Egalitarianism and the Radical Role Dysphoria

Egalitarianism and the Radical Role Dysphoria

In 1989, according to Pew Research Center, approximately 4% of stay-at-home parents were dads who cared for the children and sent their wives off to earn the living for the family. Today, that number stands at 7%. While that may say much about our confusion as a society—the radical feminist will not be satisfied until the ratio of stay-at-home parents is 50/50 across gender lines.

From the beginning God has designed specific roles and responsibilities for men and women in spheres of society, the home, and the church (Gen. 2:18—helper). God placed a specific calling upon men to be workers. Although the immature man views work as an unfortunate distraction to his play—work was never the problem from the beginning. Work, far from a result of the curse, was God’s original design for men. If anything—a lack of moderation in recreation will prove to be a distraction to work.

Not only has today’s society at large lost its moral compass when it comes to the roles and responsibilities of men and women—the church today is likewise struggling to understand these vitally important issues as well. The desire for women to lead men (the egalitarian view) is not a new development. [1] Such role dysphoria originated in the very first sin in the Garden of Eden (see Genesis 3) and the subsequent curse of the entire world has brought a multiplicity of egalitarian, feminist, and humanist positions that seek to dismantle God’s original design for men and women—boys and girls.

Male headship and biblical submission have been under attack from the very beginning—and that certainly hasn’t changed to this very day. The curse led women to have a desire to rule over their husband and it likewise led the husband to have a sinful desire to dominate his wife. Both are the unbiblical fruit of a broken world where women are abused on a multiplicity of levels.

Male Headship Protects Women from Physical Abuse

The apex of God’s creation was not the majestic mountain ranges of this world nor was it the beauty of star clusters that sparkle in the night’s sky. The crowning jewel of God’s creation was humanity—as God created both male and female (Gen. 1:27). As image bearers—both men and women possess the same amount of the image of God and are created equal in dignity and value of personhood. However, it’s clear from the beginning that God has different roles and responsibilities for men and women. That is God’s creative design—not the bad fruit of the curse of sin (Rom. 5:12). 

Our culture loves to abuse women. Our culture loves to abuse women because Satan loves the abuse of women (visible in his attack upon Eve in the Garden). Often, it’s those who promote themselves as advocates for women who lead in the abuse. Feminists do more harm to women than good. Feminists lead in the murder of hundreds of thousands of little baby girls every year through the promotion of abortion.

Feminists likewise promote a militant homosexual agenda that ruins women’s athletic competitions and subjects women to physical brutality. Not only do transgender women (aka – men who are pretending to be women) dominate women in Track & Field competitions, but they likewise brutally defeat women in MMA contests. The fact that we have women entering MMA rings to fight in the first place, is itself a sign of a culture that celebrates the abuse of women.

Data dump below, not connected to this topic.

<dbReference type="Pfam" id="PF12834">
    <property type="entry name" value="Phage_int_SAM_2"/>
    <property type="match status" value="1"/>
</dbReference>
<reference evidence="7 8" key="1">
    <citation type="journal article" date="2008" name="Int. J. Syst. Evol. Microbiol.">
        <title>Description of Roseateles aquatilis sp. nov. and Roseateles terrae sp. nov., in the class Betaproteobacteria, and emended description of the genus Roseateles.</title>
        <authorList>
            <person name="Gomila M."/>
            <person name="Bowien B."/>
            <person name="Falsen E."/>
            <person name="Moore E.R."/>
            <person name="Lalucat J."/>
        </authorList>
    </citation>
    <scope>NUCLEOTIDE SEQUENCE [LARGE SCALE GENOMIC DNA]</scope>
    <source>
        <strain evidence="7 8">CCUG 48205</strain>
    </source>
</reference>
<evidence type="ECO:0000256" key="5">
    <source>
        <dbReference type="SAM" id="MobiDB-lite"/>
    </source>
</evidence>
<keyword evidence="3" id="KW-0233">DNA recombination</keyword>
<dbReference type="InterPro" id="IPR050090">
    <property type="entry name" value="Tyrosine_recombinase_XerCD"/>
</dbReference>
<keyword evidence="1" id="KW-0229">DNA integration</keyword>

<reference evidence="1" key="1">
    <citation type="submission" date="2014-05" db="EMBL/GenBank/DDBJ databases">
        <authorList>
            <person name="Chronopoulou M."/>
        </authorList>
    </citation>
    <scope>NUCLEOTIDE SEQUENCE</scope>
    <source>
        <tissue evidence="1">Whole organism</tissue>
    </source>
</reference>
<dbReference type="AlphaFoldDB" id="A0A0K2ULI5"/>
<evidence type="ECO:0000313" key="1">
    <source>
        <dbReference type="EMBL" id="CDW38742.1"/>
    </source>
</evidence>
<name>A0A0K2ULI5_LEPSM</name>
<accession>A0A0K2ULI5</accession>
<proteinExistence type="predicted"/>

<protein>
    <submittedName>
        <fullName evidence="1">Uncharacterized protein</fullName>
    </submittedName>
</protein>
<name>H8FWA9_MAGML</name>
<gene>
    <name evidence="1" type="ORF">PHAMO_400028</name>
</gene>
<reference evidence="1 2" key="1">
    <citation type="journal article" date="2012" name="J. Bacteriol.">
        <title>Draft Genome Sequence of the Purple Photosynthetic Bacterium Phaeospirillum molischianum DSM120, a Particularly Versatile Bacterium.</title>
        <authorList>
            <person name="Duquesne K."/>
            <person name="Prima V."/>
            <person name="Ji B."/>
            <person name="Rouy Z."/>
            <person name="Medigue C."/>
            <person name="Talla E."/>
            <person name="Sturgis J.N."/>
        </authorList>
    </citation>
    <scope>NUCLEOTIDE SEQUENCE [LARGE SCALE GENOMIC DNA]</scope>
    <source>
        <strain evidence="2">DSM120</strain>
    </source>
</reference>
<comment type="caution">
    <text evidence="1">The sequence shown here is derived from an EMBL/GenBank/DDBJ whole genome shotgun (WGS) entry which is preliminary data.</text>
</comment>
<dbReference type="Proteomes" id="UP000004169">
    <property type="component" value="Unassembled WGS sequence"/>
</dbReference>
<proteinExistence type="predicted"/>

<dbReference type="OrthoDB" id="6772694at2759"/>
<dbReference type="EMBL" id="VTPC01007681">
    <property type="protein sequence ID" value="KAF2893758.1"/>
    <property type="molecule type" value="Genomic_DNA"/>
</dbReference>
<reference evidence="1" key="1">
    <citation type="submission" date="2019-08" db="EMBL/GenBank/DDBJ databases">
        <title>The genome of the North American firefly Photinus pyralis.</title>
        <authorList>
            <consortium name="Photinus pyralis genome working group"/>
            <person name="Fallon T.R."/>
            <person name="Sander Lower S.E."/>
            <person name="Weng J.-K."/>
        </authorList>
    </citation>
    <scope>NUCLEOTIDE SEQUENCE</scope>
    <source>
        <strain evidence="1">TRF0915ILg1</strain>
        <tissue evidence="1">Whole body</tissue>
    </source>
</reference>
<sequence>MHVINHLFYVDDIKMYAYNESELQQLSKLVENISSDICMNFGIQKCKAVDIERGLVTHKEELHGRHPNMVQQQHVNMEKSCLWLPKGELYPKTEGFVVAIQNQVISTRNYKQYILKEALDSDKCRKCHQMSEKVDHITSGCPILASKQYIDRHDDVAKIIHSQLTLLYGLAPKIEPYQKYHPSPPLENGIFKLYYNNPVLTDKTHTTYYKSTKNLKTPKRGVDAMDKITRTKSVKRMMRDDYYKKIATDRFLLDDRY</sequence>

Fallon Fox (a man who went through gender reassignment surgery to become a woman) entered the MMA ring to fight Tamika Brents. In the first round, Fallon (a man who is pretending to be a woman) brutally knocked out Tamika. It was bloody and brutal. It left Brents with a concussion and a broken skull. In an interview, Tamika Brents stated the following:

I’ve fought a lot of women and have never felt the strength that I felt in a fight as I did that night. I can’t answer whether it’s because she was born a man or not because I’m not a doctor. I can only say, I’ve never felt so overpowered ever in my life and I am an abnormally strong female in my own right… I still disagree with Fox fighting. Any other job or career I say have a go at it, but when it comes to a combat sport I think it just isn’t fair. [2]

In the United States, we’re debating the issue of drafting women into military combat situations as a result of a federal court’s ruling in Texas, stating that a male only registration for the draft is unconstitutional. Yet, we pride ourselves as a nation in pursuing women’s equality—but does such role equality lead to the abuse of women? To ignore the roles and responsibilities that God has designed for men and women in the culture, the church, and the home is to dishonor God and abuse women.

Male headship is God’s design. Male headship is nothing to blush about. As a part of his creative genius—God designed for men to be the physical leaders. This means, in the home and society, male headship should bring about the protection of women rather than abuse. It’s not the headship role that abuses women, it’s the abuse of the headship role that leads to the abuse of women. Just as guns don’t kill people—people kill people. The same is true regarding God’s design for male headship.

When men lead properly, it will result in the protection of women. For instance, in the home, when a man hears a sound in the middle of the night in the basement—it could be a result of a home invasion or it could be something as simple as the cat knocking over a paint can on the storage shelf. Leadership requires that he gets out of bed to go and check it out. He doesn’t send his wife downstairs to protect him and their children. When it comes to providing for the physical needs of their home, the husband doesn’t send his wife onto the roof to fix the leak when a roofing shingle fails. Men are called to be leaders and this results in the protection of women rather than their abuse.